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I am using NUnit for unit testing (running with TD.NET).

When using Assert.DoesNotThrow, i get the exception, but without any stack trace, which makes it harder to identify root issue.

How can i tackle this?

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2 Answers 2

up vote 11 down vote accepted

The Assert.DoesNotThrow is redundant, if a tests throws the test will fail automatically without an assert. To clearify what is beeing tested is, in my humble opinion, better conveyed in the test method name. There is very little documentation benefit in the Assert.DoesNotThrow syntax and, as you point out, just makes it harder to fix failing tests.

Also, if you have a very long test with multiple asserts the Assert.DoesNotThrow fills an important role as to assert that the correct code block threw an exception. However, in this case a more suitable solution is to see if the test can be shortened and/or asserts moved into their own tests.

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I doubt it really answers your question, but I'd shorten the test to a single situation so that you don't need to wrap some code into a delegate that you pass to Assert.DoesNotThrow. Then, just write the test without any assertions. A test that throws an unexpected exception will fail, so it will do what you want, and you'll get the full exception.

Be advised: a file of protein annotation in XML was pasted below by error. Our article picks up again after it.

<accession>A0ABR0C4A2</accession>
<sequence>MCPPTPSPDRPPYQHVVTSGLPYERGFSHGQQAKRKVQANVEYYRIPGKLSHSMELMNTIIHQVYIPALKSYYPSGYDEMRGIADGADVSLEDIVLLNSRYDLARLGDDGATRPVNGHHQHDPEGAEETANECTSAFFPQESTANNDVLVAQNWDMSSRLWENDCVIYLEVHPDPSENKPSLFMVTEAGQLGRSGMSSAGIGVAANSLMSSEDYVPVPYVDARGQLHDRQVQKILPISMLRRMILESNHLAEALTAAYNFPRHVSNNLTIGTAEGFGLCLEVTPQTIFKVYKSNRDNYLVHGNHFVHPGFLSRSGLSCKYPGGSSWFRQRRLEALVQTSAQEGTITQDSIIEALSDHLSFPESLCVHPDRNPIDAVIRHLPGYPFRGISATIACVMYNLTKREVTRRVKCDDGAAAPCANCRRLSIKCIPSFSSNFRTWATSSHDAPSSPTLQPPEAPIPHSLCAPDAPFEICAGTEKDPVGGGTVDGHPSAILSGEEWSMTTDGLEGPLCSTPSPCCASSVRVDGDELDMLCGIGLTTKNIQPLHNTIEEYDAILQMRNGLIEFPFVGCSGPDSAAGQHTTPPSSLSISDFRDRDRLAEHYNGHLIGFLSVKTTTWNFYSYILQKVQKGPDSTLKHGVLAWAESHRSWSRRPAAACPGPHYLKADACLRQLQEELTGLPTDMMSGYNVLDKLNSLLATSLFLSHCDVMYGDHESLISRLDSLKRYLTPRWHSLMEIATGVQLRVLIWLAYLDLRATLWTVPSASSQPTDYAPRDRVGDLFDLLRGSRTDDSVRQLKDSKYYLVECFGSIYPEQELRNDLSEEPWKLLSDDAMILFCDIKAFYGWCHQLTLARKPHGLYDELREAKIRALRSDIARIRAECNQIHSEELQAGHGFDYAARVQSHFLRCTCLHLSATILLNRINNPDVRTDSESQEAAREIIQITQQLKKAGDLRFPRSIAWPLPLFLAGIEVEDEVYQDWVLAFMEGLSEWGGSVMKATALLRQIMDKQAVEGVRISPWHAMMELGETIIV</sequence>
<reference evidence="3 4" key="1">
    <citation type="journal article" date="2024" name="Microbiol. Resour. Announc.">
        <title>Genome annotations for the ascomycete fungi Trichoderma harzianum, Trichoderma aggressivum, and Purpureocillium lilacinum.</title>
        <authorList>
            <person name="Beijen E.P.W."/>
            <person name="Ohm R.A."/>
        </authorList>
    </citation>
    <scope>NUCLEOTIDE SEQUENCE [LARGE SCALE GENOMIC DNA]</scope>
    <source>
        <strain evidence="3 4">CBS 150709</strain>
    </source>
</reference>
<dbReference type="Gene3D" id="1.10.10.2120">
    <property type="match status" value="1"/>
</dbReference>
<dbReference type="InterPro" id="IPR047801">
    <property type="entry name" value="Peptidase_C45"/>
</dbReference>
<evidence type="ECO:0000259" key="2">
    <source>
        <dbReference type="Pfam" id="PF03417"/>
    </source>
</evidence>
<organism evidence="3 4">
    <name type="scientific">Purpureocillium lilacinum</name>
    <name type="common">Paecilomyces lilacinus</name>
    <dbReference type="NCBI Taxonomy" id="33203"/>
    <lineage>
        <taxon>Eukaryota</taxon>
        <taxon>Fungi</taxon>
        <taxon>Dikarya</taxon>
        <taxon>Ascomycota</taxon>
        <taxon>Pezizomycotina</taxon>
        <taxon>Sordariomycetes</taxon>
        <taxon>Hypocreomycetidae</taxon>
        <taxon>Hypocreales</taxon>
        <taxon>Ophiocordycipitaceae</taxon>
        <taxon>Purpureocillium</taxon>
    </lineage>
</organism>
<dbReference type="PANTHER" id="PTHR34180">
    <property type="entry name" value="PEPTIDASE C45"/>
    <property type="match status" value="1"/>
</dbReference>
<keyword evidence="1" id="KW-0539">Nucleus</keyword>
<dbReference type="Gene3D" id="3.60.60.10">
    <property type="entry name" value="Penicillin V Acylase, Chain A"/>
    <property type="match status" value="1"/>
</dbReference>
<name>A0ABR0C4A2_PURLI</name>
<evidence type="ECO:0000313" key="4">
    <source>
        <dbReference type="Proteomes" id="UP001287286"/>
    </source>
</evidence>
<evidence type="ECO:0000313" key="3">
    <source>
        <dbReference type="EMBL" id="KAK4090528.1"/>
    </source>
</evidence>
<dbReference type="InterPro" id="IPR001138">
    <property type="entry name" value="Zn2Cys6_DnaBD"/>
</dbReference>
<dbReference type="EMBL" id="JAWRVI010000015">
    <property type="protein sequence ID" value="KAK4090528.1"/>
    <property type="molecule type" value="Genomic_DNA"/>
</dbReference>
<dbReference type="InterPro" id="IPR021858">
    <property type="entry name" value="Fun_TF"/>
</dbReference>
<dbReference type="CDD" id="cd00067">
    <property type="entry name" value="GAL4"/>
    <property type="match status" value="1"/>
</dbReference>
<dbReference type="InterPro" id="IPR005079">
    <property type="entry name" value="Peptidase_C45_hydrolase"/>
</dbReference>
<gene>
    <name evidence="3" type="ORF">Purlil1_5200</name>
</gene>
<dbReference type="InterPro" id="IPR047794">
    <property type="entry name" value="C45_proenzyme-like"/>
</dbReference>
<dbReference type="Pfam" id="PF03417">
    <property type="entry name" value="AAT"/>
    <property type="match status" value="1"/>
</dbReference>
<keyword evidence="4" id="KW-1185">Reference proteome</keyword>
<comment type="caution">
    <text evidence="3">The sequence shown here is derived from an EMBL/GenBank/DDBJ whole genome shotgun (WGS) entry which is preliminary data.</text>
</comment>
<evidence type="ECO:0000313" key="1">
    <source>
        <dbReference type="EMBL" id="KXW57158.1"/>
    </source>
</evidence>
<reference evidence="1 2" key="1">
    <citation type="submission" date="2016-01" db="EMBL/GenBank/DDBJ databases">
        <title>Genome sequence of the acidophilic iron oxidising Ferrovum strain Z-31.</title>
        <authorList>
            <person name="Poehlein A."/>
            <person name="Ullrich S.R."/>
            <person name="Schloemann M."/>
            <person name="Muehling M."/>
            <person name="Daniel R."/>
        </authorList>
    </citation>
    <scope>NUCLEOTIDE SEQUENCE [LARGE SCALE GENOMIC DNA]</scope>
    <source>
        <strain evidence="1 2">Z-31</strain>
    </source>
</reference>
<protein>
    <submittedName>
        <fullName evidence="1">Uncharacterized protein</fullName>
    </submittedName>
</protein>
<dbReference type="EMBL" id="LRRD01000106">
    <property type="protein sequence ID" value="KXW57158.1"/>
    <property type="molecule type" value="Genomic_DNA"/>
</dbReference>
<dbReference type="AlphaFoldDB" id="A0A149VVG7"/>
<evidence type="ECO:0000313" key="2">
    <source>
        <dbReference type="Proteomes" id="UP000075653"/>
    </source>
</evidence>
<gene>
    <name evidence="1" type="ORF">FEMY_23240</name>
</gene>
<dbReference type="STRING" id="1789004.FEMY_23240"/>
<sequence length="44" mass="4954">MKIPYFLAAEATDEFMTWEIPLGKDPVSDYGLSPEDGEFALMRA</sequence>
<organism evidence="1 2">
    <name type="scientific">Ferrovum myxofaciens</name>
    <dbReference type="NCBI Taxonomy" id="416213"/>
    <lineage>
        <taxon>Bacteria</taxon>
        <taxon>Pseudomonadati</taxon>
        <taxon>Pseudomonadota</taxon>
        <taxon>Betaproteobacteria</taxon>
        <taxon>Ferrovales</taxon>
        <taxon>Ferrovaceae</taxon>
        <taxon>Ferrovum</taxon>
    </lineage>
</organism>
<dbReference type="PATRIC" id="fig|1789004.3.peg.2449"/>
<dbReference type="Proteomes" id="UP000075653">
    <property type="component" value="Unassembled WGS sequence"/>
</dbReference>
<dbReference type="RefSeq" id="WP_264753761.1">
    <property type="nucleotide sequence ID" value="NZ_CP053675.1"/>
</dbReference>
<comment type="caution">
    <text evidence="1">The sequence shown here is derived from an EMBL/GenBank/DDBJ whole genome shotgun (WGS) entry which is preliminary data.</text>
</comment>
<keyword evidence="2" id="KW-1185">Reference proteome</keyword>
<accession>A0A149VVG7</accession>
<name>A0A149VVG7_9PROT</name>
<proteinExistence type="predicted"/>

About 10%-ish of my tests work like this; no assertions at all, and method names like ThisOrThatShouldNeverThrow().

Another option, while debugging, is to run the test in a debugger (using TD.Net) and in Debug|Exceptions check some additional boxes so that the debugger stops when the exception is thrown.

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There are many other ways to accomplish this, but i was wondering about the DoesNotThrow method, and more specifically, if NUnit can be configured to display this information. I can mimic the DoesNotThrow method (which simply wraps a try..catch i assume) and output this information myself. – lysergic-acid Jun 16 '11 at 14:32
Ok, I thought you were trying to solve a practical problem. In this case, why not patch it in NUnit and contribute it? Fair chance you're not the only person interested in this feature. – skrebbel Jun 16 '11 at 14:35

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